Clouds of Sils Maria is a movie that I had been interested in getting around to for some time now. It's just sorta funny how timing works out sometimes, and almost more fitting that I only just now got around to it, seeing how so much of this movie focuses on an actress rehearsing for a part in a play.

The main story here sees Juliette Binoche's character get offered the role of an older character in a play, 20 years after she had previously played the younger character in that same play during its initial run. And this was just a really intriguing story to watch play out, as there are several clever parallels between the play in question and our main cast's personal lives that come to the forefront throughout, in addition to some really interesting conversations looking at the deeper meaning behind their characters' motivations.

I especially loved this aspect of the movie, particularly as their conversations expand into other mediums, such as superhero movies, and the different takes one can take away from it. One character sees a world of character depth, while the other laughs it off as just a silly superhero flick. It just feels so true, because I've been in those kinds of conversations myself when defending the deeper meanings and symbolism in some of my favorite not so well received films, the likes of which include Spider-Man 3 and Sucker Punch. The writing in this thing was just a delight, in some ways even inspiring, and one that I especially took quite a bit away from as a writer myself.

But as I mentioned in the beginning, a lot of this movie does revolve around our main characters practicing for their part in this upcoming play, and seeing as I've just come off a month straight of rehearsing non-stop for my own first play, the timing of seeing this movie couldn't be more fitting. I honestly went into this movie completely blind, which made this especially satisfying a discovery. But it was just interesting to see this aspect play out, and what I loved so much about these scenes was, as they were rehearsing, there became moments where you almost couldn't tell if they had dropped out of character to continue their personal discussions in the middle of things, which just goes to show just how immersed a lot of those aforementioned parallels really were.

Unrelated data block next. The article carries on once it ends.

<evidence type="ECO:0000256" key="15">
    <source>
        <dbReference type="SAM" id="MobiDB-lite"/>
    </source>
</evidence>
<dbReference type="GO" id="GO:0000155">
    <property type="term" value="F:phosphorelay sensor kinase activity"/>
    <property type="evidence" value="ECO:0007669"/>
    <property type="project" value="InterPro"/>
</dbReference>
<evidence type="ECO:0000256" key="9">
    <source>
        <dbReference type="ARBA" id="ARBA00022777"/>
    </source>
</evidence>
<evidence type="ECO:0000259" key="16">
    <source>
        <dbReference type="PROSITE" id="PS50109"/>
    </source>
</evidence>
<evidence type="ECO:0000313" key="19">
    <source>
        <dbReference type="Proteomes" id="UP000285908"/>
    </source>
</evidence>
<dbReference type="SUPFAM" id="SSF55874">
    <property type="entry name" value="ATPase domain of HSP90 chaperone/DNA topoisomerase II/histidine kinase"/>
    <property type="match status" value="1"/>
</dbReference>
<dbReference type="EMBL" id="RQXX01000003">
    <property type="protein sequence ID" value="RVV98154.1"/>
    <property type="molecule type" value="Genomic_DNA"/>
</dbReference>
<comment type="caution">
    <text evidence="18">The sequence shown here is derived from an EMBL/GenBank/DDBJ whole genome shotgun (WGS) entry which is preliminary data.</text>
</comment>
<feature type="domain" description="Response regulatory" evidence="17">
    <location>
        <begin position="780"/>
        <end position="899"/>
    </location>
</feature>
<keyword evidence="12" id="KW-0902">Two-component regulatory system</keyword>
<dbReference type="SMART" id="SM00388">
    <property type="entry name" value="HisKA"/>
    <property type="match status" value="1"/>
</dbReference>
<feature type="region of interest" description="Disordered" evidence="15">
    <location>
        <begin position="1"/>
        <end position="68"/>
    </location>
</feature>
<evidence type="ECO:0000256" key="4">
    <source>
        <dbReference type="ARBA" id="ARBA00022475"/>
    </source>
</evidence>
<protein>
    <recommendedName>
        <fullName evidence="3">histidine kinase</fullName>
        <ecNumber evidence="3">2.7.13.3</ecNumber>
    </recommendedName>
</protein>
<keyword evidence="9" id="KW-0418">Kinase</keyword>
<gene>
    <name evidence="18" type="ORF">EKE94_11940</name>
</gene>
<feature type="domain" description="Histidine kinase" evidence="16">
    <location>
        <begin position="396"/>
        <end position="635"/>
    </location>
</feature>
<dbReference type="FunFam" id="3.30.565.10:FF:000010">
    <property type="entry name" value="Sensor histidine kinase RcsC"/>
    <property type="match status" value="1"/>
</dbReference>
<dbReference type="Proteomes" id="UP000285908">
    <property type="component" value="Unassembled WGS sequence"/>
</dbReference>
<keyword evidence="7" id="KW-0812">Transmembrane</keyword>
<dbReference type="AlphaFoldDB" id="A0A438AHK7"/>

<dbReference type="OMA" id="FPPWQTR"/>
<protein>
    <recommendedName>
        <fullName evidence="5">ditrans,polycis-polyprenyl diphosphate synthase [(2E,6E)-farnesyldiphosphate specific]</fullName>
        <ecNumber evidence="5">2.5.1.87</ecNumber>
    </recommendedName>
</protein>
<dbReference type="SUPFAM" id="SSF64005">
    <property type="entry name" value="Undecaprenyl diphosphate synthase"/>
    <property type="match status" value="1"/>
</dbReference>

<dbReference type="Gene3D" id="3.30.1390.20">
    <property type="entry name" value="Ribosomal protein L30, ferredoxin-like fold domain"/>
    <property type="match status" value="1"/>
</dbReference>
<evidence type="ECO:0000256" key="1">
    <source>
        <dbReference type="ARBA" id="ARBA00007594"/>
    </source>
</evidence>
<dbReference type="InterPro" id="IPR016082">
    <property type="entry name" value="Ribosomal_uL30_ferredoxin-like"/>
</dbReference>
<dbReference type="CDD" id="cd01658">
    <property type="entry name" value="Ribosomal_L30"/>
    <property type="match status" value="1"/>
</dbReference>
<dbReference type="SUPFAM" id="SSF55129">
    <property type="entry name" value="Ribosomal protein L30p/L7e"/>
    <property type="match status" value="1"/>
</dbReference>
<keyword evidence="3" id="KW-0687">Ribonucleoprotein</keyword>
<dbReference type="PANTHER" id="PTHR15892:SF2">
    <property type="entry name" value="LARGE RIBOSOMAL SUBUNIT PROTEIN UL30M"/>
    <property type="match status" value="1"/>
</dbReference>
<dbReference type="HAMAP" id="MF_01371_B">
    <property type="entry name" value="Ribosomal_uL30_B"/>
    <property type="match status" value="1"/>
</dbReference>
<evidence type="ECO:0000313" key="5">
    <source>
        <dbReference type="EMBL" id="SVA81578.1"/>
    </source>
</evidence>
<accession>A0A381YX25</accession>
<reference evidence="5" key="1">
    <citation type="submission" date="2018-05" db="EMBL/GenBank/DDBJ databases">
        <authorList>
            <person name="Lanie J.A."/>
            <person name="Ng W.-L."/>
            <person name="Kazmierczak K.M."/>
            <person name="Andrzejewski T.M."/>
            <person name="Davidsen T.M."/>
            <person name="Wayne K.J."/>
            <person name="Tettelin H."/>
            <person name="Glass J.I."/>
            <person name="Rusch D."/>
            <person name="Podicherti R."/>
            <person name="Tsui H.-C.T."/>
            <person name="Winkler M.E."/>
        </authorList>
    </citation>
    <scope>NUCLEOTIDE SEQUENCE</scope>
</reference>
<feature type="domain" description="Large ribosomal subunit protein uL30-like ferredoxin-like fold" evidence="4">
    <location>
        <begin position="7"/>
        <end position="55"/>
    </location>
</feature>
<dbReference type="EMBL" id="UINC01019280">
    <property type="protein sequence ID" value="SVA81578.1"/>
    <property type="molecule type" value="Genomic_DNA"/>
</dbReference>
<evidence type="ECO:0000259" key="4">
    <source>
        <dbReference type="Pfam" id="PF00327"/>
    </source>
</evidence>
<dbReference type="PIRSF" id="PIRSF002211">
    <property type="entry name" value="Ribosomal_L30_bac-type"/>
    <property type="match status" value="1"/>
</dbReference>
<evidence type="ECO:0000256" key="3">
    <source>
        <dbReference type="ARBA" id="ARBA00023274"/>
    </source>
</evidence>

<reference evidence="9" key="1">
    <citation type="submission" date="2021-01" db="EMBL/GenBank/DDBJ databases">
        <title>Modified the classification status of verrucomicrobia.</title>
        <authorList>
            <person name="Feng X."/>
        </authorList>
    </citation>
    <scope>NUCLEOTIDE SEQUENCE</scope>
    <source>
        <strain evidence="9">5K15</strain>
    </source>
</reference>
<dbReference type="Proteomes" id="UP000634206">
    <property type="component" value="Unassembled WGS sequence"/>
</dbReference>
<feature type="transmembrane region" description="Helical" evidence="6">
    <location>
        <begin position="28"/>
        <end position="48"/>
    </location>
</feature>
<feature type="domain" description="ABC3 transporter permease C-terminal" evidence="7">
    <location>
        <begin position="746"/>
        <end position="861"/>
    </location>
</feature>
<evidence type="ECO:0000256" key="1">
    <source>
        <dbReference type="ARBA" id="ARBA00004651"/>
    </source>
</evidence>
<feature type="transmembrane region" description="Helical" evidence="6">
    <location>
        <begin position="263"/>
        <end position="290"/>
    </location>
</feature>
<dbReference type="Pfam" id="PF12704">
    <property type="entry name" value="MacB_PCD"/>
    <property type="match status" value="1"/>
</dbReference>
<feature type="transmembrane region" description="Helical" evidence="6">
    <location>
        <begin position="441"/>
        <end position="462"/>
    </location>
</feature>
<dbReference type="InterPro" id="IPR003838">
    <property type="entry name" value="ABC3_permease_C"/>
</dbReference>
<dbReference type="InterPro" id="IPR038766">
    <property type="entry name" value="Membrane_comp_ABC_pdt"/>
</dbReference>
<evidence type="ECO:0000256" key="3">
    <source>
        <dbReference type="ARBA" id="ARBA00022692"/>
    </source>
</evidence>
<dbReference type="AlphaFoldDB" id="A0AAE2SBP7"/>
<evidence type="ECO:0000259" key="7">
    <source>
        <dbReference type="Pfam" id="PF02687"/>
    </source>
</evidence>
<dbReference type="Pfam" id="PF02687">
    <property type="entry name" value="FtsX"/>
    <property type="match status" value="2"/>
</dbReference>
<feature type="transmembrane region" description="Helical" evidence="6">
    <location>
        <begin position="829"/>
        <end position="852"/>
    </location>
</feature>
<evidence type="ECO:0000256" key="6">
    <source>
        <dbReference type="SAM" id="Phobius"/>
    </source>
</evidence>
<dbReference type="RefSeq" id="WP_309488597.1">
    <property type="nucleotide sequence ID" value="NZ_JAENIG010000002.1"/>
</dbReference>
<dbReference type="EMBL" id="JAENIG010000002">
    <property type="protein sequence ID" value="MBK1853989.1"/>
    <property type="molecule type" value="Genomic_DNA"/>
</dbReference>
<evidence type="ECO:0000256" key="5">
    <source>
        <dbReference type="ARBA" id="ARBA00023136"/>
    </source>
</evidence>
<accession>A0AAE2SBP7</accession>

Now, it's not an entirely perfect movie, mind you, as there were a few minor discrepancies that irked me a bit. For one, in regards to editing, the film decides to end a number of scenes by needlessly fading to black, which just felt awkward and choppy, and sorta pulled me out of the movie every time. This sort of editing just kind of gives the movie a cheap feel, like it was made for TV and we were fading to a commercial break or something, when really, they could have just as easily cut instantly to the next scene and avoided this jarring effect. That may seem overly nitpicky of me, but it's something that happened enough throughout that I feel warrants pointing out as an issue that could have very easily been avoided outright.

The movie also feels like it reaches a natural conclusion, only to continue on into one last act that sorta feels to drag on a little too long as a result. But there's a specific reason for that, which I won't get into here, and otherwise, those issues aside, I really quite enjoyed this movie. It was gorgeously shot (though the hokey superhero film that they go see coulda been shot in a more sincere manner), and as I keep gushing over, I loved the writing here, which I just absolutely ate up.

And the movie was also very well acted as well, with a seriously great cast. Juliette Binoche and Kristen Stewart were both phenomenal and played off one another fantastically. And then one of my favorites, Chloƫ Moretz, showed up, which was a nice little surprise, and she unsurprisingly held her own and put on yet another solid outing, playing the trainwreck young actress taking on the role of the younger character Binoche had originally played, and those two have a number of interactions that only grow more gripping as the movie goes along and Moretz's character's true intentions come more to the forefront.

And as for Kristen Stewart, this was her performance for which she became the first American actress to win the Cesar award, which is essentially the French version of the Oscars, and damn did she earn it. She gives an absolutely captivating, commanding performance here, so much so that you instantly and genuinely miss her presence anytime she's not on screen. Seriously, this girl can act, and she's damn good at it, and anyone who still wants to write her off due to her outings in those Twilight flicks needs to see her in this movie and promptly proceed to shut the hell up on the matter once and for all.

So yeah, I had heard a lot of nice things about this movie, and had been interested in checking it out for a little while now. I didn't know entirely what I was getting into, but once I found out, the timing of my finally getting to it was just sort of awesome, and the overall content within certainly delivered on all of those nice things I had heard about it. The performances were great, the writing was great, and this is definitely the kind of film I can see myself returning to at some point and taking more and more away from it. Clouds of Sils Maria is a delightful film worth checking out.